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It is a phenomenon that began the first month we were “trying.” While on vacation this summer in Quebec we were seated in a restaurant and my husband started laughing – above my head hung a large, rather grotesquely vivid painting of hugely pregnant woman in a red dress. As I anxiously awaited the day when I could pee on an informative stick, they only seemed to multiply. One would be standing beside me in the elevator, another would follow me onto the subway. It didn’t help that we live in a neighborhood that seems, in certain seasons, a kind of hothouse experiment in human fertility. There it was – there were pregnant women everywhere.

Now that I’m pregnant myself, I seem to see even more of them then ever, though my feeling towards them has changed. Before I knew I was pregnant I felt them taunting me with their fertility. “Why this old thing?” the beach-ball-bellied jogger in Prospect Park seemed to say, “It’s my fifth!” Then there were the tired-looking moms-to-be on the subway who would all but shout, “Hey you, you unpregnant, totally-normal, no-one-extra-living-in-your-guts plebeian – give me that seat!” Now, on the other hand, I see them all as cohorts, as if we were sisters in this bizarre hobby of ours. I find myself staring inappropriately at midsections. I’ll get all excited by a rounded stomach only to realize upon further examination that it’s plain old pudge, my interest in its carrier suddenly flatlining. A normal, I’ll tell myself, disappointed. Not in the club.

It is, for me, a silent club, since I don’t actually know any other expecting mothers other than a few scattered coworkers and the attendants of my prenatal yoga class, (none of whom I actually really speak to, mind you). Which is probably the very reason why I feel such kinship with this imagined clique. Do I really have anything in common with the chic Midtown business lady balancing her belly on stilt-like Manolo Blaniks? Probably not, though that doesn’t stop me from having to fight back a strange desire to run up to her and say, “Hey! Does it seem like you can feel your belly stretching sometimes? Are your nipples practically purple? Are you growing fur all over? Oh my god me too!” It really is so strong sometimes I almost can’t resist it, though I am generally not that kind of overly-solicitous, making-small-talk-on-airplanes kind of person at all. And yet, I worry that one of these days some rounded neighbor of mine is going to find herself assaulted. “Hey!” I will scream, pawing at her arm as she reels back in alarm. “I am also growing a tiny human! HOLY SHIT ISN’T THAT SO WEIRD? CAN YOU BELIEVE OUR BODIES CAN DO THAT?”

At the very least, I am thankful that the tiny human still lives inside, where she can’t yet be embarrassed by me.

I don’t think of myself as superstitious, I guess, but what with the whole bathrobe situation I’m having to rethink that theory.

Lately I have been eying my ratty old bathrobe with disdain. It is red fleece and very cozy, but pilling all over and going a bit black at the cuffs, and I’m afraid the insides of the pockets have not fared well from years of used kleenexes being stuffed inside of them. So when recently my mother-in-law, who is a ninja of birthday gift-giving, bestowed upon my lucky self a Gap gift certificate, I happily counted among my purchases a new bathrobe.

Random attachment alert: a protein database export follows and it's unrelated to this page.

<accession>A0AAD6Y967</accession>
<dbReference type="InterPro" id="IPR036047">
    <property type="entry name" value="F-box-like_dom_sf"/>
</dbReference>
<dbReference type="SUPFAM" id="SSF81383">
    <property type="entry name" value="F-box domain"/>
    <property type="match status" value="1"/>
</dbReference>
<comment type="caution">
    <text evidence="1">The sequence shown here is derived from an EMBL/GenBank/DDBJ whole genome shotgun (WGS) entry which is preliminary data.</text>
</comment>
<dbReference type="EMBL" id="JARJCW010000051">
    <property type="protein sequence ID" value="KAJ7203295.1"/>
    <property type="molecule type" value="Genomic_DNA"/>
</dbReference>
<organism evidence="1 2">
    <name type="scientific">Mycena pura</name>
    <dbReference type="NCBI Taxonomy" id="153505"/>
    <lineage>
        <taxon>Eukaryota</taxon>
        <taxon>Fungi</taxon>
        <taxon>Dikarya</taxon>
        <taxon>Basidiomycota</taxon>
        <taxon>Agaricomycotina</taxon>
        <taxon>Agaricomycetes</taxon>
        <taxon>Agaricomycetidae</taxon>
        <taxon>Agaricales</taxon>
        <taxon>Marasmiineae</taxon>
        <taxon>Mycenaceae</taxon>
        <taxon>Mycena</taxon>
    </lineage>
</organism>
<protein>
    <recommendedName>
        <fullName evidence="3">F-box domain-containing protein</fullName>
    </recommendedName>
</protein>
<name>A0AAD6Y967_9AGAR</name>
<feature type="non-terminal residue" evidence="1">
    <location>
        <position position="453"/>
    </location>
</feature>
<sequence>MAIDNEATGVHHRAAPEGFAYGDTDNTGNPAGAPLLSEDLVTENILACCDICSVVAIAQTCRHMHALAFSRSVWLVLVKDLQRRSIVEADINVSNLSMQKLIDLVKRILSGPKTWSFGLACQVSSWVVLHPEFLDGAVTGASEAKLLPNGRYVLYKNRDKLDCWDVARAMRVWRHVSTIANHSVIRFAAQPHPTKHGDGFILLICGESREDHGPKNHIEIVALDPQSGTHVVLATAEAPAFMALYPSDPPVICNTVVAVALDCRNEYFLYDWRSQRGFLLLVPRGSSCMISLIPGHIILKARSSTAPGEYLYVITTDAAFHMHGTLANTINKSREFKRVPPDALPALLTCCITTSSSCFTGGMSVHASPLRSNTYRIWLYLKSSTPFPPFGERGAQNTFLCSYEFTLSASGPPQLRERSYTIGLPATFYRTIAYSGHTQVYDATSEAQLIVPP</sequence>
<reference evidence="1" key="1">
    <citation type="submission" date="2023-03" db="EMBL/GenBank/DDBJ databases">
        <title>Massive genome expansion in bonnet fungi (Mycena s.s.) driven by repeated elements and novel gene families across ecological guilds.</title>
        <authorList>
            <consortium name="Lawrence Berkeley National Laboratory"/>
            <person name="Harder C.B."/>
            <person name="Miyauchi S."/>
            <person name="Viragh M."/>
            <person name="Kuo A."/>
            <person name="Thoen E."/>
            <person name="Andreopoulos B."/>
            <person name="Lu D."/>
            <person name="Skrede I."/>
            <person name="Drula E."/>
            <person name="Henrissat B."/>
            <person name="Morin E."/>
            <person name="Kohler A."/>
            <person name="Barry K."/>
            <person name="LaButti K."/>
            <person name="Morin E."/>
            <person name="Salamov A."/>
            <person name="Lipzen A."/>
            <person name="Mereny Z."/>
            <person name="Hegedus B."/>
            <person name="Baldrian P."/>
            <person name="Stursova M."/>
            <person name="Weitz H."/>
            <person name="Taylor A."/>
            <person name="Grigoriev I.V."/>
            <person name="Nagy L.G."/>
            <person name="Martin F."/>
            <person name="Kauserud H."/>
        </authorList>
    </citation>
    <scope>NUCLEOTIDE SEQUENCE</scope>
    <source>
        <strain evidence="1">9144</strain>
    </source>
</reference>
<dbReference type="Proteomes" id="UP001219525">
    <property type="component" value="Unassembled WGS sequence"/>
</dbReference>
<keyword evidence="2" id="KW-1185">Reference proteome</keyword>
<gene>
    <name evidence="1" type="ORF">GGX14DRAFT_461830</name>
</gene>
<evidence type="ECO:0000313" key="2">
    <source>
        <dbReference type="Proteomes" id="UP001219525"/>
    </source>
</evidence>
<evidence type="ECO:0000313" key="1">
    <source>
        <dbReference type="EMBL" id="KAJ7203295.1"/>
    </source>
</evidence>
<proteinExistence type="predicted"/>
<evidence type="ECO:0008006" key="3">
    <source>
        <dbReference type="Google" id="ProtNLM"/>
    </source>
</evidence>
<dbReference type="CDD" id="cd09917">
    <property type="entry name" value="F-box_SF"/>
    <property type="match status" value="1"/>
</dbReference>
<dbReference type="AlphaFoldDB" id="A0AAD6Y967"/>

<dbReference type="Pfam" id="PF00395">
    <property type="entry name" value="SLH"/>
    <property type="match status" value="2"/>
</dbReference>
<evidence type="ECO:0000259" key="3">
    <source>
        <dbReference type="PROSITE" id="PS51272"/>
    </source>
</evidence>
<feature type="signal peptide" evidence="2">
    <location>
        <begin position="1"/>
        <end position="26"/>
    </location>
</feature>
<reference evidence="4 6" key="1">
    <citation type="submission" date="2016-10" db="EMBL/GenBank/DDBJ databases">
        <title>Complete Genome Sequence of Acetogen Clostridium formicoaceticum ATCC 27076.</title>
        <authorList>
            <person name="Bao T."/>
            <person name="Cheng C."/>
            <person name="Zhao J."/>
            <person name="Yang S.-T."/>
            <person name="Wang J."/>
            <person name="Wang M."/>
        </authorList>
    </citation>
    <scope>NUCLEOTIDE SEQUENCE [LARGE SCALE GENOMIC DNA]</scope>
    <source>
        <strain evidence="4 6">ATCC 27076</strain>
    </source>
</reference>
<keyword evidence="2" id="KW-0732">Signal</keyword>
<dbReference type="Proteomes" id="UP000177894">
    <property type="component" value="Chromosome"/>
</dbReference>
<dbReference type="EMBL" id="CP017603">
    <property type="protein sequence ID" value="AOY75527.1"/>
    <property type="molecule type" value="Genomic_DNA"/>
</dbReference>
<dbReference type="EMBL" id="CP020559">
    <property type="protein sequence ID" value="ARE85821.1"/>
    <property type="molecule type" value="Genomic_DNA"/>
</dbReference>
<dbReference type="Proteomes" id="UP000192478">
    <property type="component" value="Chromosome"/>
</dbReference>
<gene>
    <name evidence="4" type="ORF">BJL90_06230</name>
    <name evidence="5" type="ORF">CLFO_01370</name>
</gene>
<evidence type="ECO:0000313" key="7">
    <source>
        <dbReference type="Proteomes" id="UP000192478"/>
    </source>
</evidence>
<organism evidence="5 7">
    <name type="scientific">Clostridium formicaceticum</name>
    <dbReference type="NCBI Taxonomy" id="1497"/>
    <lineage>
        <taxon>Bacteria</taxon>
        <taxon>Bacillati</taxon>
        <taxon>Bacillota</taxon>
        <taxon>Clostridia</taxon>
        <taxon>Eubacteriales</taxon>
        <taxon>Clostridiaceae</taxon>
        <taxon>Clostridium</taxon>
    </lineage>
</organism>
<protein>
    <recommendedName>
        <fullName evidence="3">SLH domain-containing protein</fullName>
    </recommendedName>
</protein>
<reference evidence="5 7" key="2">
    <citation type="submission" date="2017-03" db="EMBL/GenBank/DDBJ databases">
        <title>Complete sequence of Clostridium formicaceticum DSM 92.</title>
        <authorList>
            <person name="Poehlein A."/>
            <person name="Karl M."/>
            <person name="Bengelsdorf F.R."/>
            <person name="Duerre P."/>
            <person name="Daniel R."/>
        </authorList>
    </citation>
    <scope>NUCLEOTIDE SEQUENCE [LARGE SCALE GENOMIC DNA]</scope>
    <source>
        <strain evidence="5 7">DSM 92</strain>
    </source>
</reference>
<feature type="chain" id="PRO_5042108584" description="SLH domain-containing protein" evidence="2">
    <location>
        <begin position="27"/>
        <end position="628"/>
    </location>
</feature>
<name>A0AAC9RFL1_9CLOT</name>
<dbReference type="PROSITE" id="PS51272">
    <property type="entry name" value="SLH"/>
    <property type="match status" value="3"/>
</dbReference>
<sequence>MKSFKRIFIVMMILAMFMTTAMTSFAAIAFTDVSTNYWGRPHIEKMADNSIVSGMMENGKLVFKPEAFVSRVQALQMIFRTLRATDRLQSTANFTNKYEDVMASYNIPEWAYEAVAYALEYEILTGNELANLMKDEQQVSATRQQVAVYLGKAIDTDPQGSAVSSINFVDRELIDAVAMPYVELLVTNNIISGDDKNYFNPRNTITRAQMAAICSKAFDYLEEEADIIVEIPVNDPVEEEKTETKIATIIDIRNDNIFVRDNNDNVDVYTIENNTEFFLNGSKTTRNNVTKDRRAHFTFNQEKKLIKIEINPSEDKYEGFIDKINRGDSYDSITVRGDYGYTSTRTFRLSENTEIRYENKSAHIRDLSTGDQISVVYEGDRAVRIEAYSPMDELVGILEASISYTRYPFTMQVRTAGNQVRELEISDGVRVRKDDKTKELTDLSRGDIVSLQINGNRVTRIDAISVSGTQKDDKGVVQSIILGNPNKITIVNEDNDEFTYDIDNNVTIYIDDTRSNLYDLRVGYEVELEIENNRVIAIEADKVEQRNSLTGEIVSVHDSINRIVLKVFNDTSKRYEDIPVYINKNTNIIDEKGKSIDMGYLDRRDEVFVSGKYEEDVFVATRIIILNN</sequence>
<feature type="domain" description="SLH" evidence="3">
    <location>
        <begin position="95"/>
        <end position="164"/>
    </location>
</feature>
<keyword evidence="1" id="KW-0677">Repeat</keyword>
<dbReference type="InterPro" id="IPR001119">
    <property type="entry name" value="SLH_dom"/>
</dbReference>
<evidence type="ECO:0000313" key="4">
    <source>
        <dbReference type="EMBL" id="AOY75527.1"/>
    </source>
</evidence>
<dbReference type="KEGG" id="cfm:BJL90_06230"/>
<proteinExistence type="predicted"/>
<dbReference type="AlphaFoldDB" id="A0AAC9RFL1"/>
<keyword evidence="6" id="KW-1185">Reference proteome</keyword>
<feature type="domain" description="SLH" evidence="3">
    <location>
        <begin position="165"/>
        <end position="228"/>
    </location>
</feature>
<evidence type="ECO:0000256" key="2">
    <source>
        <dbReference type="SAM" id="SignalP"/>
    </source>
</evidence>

As far as I can tell every writer has a book reading war story or two, wherein one travels 10 hours through blizzards or cross-country on a full-fare plane ticket in order to read to a snoozing hobo and a handful of bookstore employees. Perhaps this is what my publishers had in mind when I asked about giving readings in support of my first novel and they responded, “Eh, we don’t really do that so much.” For nobodies like me, is what they meant. I happen to know that in the weeks before my book came out my publicist was absolutely slammed with managing Pat Buchanan’s book tour. What does Pat Buchanan have that I don’t? This is not the first time I’ve asked myself this question.

Corner Store Wars

By Amy Shearn

Essay

When I am describing (or defending, depending on the attitude of questioner) my choice to live in the yuppie stronghold of Park Slope, I often list chief among its charms convenience, “since after all,” I add, hoping to be contradicted, “I am extremely lazy.”

I guess I can forgive people for not contradicting me. It’s pretty true, at least in terms of food preparation. When my husband and I “cook” it involves things like applying heat to a pan of refried beans. We rarely conjure the organization or gumption for a big grocery shop. Instead, we are spectacularly undiscplined, considering what to eat for dinner approximately ten minutes before we plan to be actually eating it. But it’s not our fault.  Our neighborhood has lulled us into this state. It’s just too convenient.

In fact, on our block alone there are two decent restaurants, one bar, a Chinese takeout place, a bakery, and three –yes, three– corner stores.

While the three corner stores are certainly a boon, the situation does have its pitfalls. There have been plenty of nights when I’ve strolled blithely out of the more-ghetto-but-ever-so-slightly-closer store, bag of Utz in my hot little hand, straight into the disappointed glare of the corner store proprietor across the street. And I deserve this from Bassam, the kind-hearted, hard-working Palestinian father of four who runs Junior’s, who knows everyone’s name, who always has a word of wisdom and an unnervingly positive attitude. On a sweltering summer day when his store tops out at 150 degrees, he’ll answer a “Hot enough for you” with a smiling, “It’s summer! This is beautiful!” During Ramadan he toasts our bagels with a  haunted gaze, telling us how delicious the day-long fast makes dinner. In a perfect world, we would always support Bassam.